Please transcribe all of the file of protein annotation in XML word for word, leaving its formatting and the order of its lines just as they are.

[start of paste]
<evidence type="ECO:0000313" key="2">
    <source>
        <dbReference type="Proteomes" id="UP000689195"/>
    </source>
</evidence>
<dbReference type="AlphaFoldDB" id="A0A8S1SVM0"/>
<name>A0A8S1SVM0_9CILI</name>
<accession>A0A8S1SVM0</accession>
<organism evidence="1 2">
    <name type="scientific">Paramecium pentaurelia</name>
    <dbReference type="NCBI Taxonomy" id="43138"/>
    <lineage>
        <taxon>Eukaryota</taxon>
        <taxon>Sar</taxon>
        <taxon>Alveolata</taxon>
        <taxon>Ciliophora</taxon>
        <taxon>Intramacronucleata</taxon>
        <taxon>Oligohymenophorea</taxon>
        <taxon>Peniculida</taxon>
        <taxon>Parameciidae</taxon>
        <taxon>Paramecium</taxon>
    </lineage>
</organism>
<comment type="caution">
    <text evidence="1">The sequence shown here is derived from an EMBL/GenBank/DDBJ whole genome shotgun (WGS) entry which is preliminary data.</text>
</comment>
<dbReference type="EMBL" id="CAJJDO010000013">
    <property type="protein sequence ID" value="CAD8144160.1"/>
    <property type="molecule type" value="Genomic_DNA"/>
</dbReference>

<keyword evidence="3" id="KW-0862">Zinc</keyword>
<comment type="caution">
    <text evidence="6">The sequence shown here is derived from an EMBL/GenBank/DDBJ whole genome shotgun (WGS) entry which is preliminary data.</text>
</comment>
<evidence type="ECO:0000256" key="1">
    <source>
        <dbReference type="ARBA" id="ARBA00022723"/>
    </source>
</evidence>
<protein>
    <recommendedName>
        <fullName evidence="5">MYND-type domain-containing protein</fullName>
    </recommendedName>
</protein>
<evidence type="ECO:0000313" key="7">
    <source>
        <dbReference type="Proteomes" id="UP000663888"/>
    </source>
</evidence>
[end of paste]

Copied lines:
<evidence type="ECO:0000313" key="2">
    <source>
        <dbReference type="Proteomes" id="UP000689195"/>
    </source>
</evidence>
<dbReference type="AlphaFoldDB" id="A0A8S1SVM0"/>
<name>A0A8S1SVM0_9CILI</name>
<accession>A0A8S1SVM0</accession>
<organism evidence="1 2">
    <name type="scientific">Paramecium pentaurelia</name>
    <dbReference type="NCBI Taxonomy" id="43138"/>
    <lineage>
        <taxon>Eukaryota</taxon>
        <taxon>Sar</taxon>
        <taxon>Alveolata</taxon>
        <taxon>Ciliophora</taxon>
        <taxon>Intramacronucleata</taxon>
        <taxon>Oligohymenophorea</taxon>
        <taxon>Peniculida</taxon>
        <taxon>Parameciidae</taxon>
        <taxon>Paramecium</taxon>
    </lineage>
</organism>
<comment type="caution">
    <text evidence="1">The sequence shown here is derived from an EMBL/GenBank/DDBJ whole genome shotgun (WGS) entry which is preliminary data.</text>
</comment>
<dbReference type="EMBL" id="CAJJDO010000013">
    <property type="protein sequence ID" value="CAD8144160.1"/>
    <property type="molecule type" value="Genomic_DNA"/>
</dbReference>

<keyword evidence="3" id="KW-0862">Zinc</keyword>
<comment type="caution">
    <text evidence="6">The sequence shown here is derived from an EMBL/GenBank/DDBJ whole genome shotgun (WGS) entry which is preliminary data.</text>
</comment>
<evidence type="ECO:0000256" key="1">
    <source>
        <dbReference type="ARBA" id="ARBA00022723"/>
    </source>
</evidence>
<protein>
    <recommendedName>
        <fullName evidence="5">MYND-type domain-containing protein</fullName>
    </recommendedName>
</protein>
<evidence type="ECO:0000313" key="7">
    <source>
        <dbReference type="Proteomes" id="UP000663888"/>
    </source>
</evidence>